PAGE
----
Customers served by private water utilities, on average, pay more for the same type of service as those served by public providers, even though there is no evidence that private utilities operate more efficiently than their public counterparts.
The bottom line is that both public and private utilities are charging more.
One reason is that federal government subsidies have dropped. In the late 1970s, the federal government paid nearly two-thirds of the total capital spending for water and sewage infrastructure, a figure that is down to under 10% today. These additional costs are passed directly or indirectly on to consumers.
Aging infrastructure is also driving up costs.
A huge system in poor shape
The water and sewage systems in urban America are old.
In all, 2.2 million miles (about 3.5 million kilometers) of pipe make up the U.S. water and sewer system, with many of those pipes well beyond their expected end of life. Due to the time and expense of replacing individual pipe segments in active water systems, particularly in dense urban areas, many municipalities make repairs or replacements only when a problem like a water main break occurs.
Neglected water systems result in billions of gallons of water lost to leaks every day, while the aging infrastructure was never engineered to support the large populations that now reside in U.S. cities.
In addition, climate change is further straining the systems, as wastewater treatment facilities struggle to treat excess stormwater, while saltwater intrusion into coastal aquifers decreases water availability and increases the rate of pipe corrosion.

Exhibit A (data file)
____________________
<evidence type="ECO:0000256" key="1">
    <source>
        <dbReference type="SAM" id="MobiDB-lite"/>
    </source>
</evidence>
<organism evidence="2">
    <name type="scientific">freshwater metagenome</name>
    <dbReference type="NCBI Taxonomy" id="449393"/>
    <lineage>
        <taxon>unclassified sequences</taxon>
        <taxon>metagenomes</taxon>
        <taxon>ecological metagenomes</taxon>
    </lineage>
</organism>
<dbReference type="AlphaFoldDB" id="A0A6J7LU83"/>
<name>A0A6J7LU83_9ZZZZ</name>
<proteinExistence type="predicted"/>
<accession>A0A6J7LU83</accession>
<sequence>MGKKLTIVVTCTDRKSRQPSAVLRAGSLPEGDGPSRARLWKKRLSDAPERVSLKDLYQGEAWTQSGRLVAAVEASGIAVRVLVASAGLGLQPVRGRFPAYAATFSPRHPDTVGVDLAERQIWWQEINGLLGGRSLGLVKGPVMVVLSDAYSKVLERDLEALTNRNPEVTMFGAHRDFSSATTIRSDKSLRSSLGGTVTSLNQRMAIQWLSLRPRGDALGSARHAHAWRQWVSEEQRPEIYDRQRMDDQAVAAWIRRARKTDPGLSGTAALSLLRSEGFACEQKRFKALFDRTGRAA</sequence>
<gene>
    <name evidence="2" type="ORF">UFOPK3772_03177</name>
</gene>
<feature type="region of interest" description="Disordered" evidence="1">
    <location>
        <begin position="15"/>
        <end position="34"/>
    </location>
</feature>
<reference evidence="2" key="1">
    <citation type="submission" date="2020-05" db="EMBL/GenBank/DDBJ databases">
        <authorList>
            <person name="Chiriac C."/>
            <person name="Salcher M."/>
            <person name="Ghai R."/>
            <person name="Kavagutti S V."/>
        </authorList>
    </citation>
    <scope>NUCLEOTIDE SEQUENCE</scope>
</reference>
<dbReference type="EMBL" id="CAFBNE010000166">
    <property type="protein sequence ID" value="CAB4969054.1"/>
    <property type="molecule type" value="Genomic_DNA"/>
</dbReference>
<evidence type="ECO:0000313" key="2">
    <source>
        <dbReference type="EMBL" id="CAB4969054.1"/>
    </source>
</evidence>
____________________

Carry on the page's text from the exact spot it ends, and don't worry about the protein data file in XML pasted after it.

Solutions to the problem
Municipalities have tried several solutions to help households cope with unaffordable water bills.
Customer assistance programs take many different forms, ranging from bill discounts and payment plans to the forgiveness of past-due amounts.
Individual utilities decide whether to offer these programs.
In Detroit, the water utility launched a payment plan in August 2022 that erases past-due amounts for those who are eligible to enroll. Eligibility is based on income with charges as low as $18 a month. Customers who earn up to 200% of the federal poverty level can take part. However, the program doesn’t have a long-term source of funding. Detroiters who earn more than 200% of the federal poverty level are not eligible for debt forgiveness and are still subject to shut-offs – as are those who fail to pay their reduced bills.
In Philadelphia, the tiered assistance program creates individualized, affordable bills for customers enrolled in the program. Under this program, prior penalty charges from past-due amounts are forgiven for customers enrolled in the program who make payments in full for 24 months. The Philadelphia City Council passed a special bill to make the program possible, so there may be legislative barriers to offering this type of solution in other cities.
If you live in another American city and feel as if your water costs have gone up, you’re probably not wrong. American water costs are rising steadily, up 31% on average since 2012.
More accessible data about water costs, how many customers owe money and how much, and the number of shut-offs would help utilities to benchmark performance. It would also help consumers and policymakers understand trends in water and wastewater rates.